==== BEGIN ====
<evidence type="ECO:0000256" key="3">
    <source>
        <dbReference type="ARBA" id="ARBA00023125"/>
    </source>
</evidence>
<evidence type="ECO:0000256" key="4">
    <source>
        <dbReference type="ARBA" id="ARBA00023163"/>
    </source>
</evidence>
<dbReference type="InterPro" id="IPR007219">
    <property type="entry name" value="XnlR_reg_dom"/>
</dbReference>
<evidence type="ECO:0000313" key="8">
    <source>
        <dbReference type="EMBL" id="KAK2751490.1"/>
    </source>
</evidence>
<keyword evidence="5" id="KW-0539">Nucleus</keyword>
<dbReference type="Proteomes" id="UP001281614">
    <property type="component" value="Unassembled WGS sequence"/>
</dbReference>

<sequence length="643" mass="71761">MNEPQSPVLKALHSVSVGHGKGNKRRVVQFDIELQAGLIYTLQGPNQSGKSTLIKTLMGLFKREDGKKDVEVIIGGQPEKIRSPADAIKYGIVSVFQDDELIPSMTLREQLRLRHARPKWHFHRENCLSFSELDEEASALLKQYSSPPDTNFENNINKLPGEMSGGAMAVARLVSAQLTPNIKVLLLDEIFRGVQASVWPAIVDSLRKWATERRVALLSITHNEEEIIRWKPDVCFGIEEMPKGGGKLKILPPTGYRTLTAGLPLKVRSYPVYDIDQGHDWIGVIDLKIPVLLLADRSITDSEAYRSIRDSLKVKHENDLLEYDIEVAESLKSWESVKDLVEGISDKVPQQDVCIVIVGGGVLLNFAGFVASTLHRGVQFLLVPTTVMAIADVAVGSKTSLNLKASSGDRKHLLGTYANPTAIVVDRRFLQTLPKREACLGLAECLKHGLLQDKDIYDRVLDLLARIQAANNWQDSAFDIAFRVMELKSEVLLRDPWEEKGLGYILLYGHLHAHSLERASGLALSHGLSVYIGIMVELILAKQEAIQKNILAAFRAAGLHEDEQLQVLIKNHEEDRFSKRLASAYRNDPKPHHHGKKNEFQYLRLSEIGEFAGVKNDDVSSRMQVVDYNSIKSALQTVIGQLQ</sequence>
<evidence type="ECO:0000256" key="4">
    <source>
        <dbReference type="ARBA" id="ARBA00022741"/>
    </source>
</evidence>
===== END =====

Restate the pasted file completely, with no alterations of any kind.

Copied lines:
<evidence type="ECO:0000256" key="3">
    <source>
        <dbReference type="ARBA" id="ARBA00023125"/>
    </source>
</evidence>
<evidence type="ECO:0000256" key="4">
    <source>
        <dbReference type="ARBA" id="ARBA00023163"/>
    </source>
</evidence>
<dbReference type="InterPro" id="IPR007219">
    <property type="entry name" value="XnlR_reg_dom"/>
</dbReference>
<evidence type="ECO:0000313" key="8">
    <source>
        <dbReference type="EMBL" id="KAK2751490.1"/>
    </source>
</evidence>
<keyword evidence="5" id="KW-0539">Nucleus</keyword>
<dbReference type="Proteomes" id="UP001281614">
    <property type="component" value="Unassembled WGS sequence"/>
</dbReference>

<sequence length="643" mass="71761">MNEPQSPVLKALHSVSVGHGKGNKRRVVQFDIELQAGLIYTLQGPNQSGKSTLIKTLMGLFKREDGKKDVEVIIGGQPEKIRSPADAIKYGIVSVFQDDELIPSMTLREQLRLRHARPKWHFHRENCLSFSELDEEASALLKQYSSPPDTNFENNINKLPGEMSGGAMAVARLVSAQLTPNIKVLLLDEIFRGVQASVWPAIVDSLRKWATERRVALLSITHNEEEIIRWKPDVCFGIEEMPKGGGKLKILPPTGYRTLTAGLPLKVRSYPVYDIDQGHDWIGVIDLKIPVLLLADRSITDSEAYRSIRDSLKVKHENDLLEYDIEVAESLKSWESVKDLVEGISDKVPQQDVCIVIVGGGVLLNFAGFVASTLHRGVQFLLVPTTVMAIADVAVGSKTSLNLKASSGDRKHLLGTYANPTAIVVDRRFLQTLPKREACLGLAECLKHGLLQDKDIYDRVLDLLARIQAANNWQDSAFDIAFRVMELKSEVLLRDPWEEKGLGYILLYGHLHAHSLERASGLALSHGLSVYIGIMVELILAKQEAIQKNILAAFRAAGLHEDEQLQVLIKNHEEDRFSKRLASAYRNDPKPHHHGKKNEFQYLRLSEIGEFAGVKNDDVSSRMQVVDYNSIKSALQTVIGQLQ</sequence>
<evidence type="ECO:0000256" key="4">
    <source>
        <dbReference type="ARBA" id="ARBA00022741"/>
    </source>
</evidence>